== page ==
UK (Page 2)

Donald Trump on D-Day in UK

President Donald Trump read from a prayer delivered by President Franklin D. Roosevelt as he joined other world leaders and veterans Wednesday in marking the 75th anniversary of D-Day. Roosevelt went on national radio on June 6, 1944, to address the U.S. for the first time about the Normandy invasion. Trump, with images of an American flag and Roosevelt projected behind him, read to the crowd: “Almighty God, our sons, pride of our nation, this day, have set upon a mighty endeavor, a struggle to preserve our republic, our religion and our civilization and to set free a suffering humanity.” Trump traveled to the southern coast of England Wednesday to pay respects to American service members and allies who helped rescue Europe from Nazi Germany. He sat in a VIP area with other world leaders and in between Queen Elizabeth II and first lady Melania Trump during the program, which focused on a telling of events leading up to D-Day. Some 300 World War II veterans also attended the seaside ceremony. A chilly breeze blew as Trump arrived for the event, the first of two he is attending to mark the 75th anniversary of the day when Allied soldiers, sailors and airmen conducted an invasion that helped liberate Europe from Nazi Germany. Trump joined in giving a standing ovation to a group of World War II vets who appeared on stage as the commemoration began. He was the second world leader to speak, following Canadian Prime Minister Justin Trudeau inHere's the full story.

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Queen Elizabeth II on D-Day Speech

Queen Elizabeth II and world leaders including U.S. President Donald Trump gathered Wednesday on the south coast of England to honor the troops who risked and sacrificed their lives 75 years ago on D-Day, a bloody but ultimately triumphant turning point in World War II. Across the Channel, American and British paratroopers dropped into northwestern France and scaled cliffs beside Normandy beaches, recreating the daring, costly invasion that helped liberate Europe from Nazi occupation. With the number of veterans of World War II dwindling, the guests of honor at an international ceremony in Portsmouth were several hundred men, now in their 90s, who served in the conflict — and the 93-year-old British monarch, also a member of what has been called the “greatest generation.” The queen, who served as an army mechanic during the war, said that when she attended a 60th-anniversary commemoration of D-Day 15 years ago, many thought it might be the last such event. “But the wartime generation — my generation — is resilient,” she said, striking an unusually personal note. “The heroism, courage and sacrifice of those who lost their lives will never be forgotten,” the monarch said. “It is with humility and pleasure, on behalf of the entire country — indeed the whole free world — that I say to you all, thank you.” Several hundred World War II veterans, aged 91 to 101, attended the ceremony in Portsmouth, the English port city from where many of the troops embarked for Normandy on June 5,Here's the full story.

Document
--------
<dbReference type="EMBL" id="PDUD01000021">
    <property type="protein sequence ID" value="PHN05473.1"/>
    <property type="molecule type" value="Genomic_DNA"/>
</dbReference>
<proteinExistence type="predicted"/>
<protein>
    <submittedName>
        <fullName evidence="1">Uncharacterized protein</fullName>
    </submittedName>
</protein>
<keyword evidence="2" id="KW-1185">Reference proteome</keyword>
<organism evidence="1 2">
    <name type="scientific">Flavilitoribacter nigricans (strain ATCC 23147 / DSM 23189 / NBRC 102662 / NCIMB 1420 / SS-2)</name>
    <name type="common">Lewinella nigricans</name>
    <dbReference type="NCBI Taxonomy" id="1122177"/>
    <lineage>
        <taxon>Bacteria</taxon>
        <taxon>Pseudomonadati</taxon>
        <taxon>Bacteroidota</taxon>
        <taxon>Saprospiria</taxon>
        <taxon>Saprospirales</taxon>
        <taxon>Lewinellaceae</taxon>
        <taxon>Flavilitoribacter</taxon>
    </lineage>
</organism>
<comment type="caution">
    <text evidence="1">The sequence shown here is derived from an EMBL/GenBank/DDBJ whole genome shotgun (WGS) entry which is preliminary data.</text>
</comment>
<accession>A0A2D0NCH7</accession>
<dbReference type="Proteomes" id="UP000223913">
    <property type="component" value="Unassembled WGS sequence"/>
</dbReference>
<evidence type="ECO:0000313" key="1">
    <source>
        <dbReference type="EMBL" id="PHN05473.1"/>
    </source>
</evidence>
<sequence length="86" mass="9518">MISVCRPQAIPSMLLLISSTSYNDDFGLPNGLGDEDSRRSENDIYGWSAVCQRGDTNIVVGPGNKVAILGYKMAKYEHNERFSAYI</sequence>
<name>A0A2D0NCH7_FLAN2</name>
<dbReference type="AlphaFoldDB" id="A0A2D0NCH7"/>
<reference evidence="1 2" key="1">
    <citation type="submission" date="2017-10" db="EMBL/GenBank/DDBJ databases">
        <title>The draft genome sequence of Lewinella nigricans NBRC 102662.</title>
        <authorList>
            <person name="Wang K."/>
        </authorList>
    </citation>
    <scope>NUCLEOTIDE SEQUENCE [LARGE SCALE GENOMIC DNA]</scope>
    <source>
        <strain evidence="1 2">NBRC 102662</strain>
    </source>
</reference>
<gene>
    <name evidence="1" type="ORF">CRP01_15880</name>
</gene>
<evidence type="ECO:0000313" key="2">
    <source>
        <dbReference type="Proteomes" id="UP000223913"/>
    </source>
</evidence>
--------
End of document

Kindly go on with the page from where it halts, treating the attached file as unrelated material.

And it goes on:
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Jean-Claude Juncker - EU NEWS TODAY

The European Union will not renegotiate the Brexit deal that Prime Minister Theresa May agreed, Commission President Jean-Claude Juncker said on Tuesday, as concerns grew that a successor to May could trigger a confrontation with the bloc. Brexit is up in the air after Theresa May announced plans to step down, triggering a leadership contest in the ruling Conservative Party that could bring a new prime minister to power who wants a much more decisive break with the EU. One of the candidates, Foreign Secretary Jeremy Hunt, said it would be “political suicide” to pursue a no-deal Brexit, a reprimand to frontrunner Boris Johnson who said last week that Britain should leave with or without a deal by the end of October. Hunt, who voted to stay in the EU in the 2016 referendum but now accepts Brexit, said he would try for a new agreement that would take Britain out of the EU customs union while “respecting legitimate concerns” around the Irish border. The EU, though, said there would be no renegotiation. “I will have a short meeting with Theresa May, but I was crystal clear: There will be no renegotiation,” Jean-Claude Juncker said before a meeting of EU leaders in Brussels. Irish Prime Minister Leo Varadkar said he believed the risk of Britain crashing out of the bloc without any divorce agreement was growing. “Well I think there is a growing risk of a no deal. There’s a possibility that the new British prime minister may try toHere's the full story.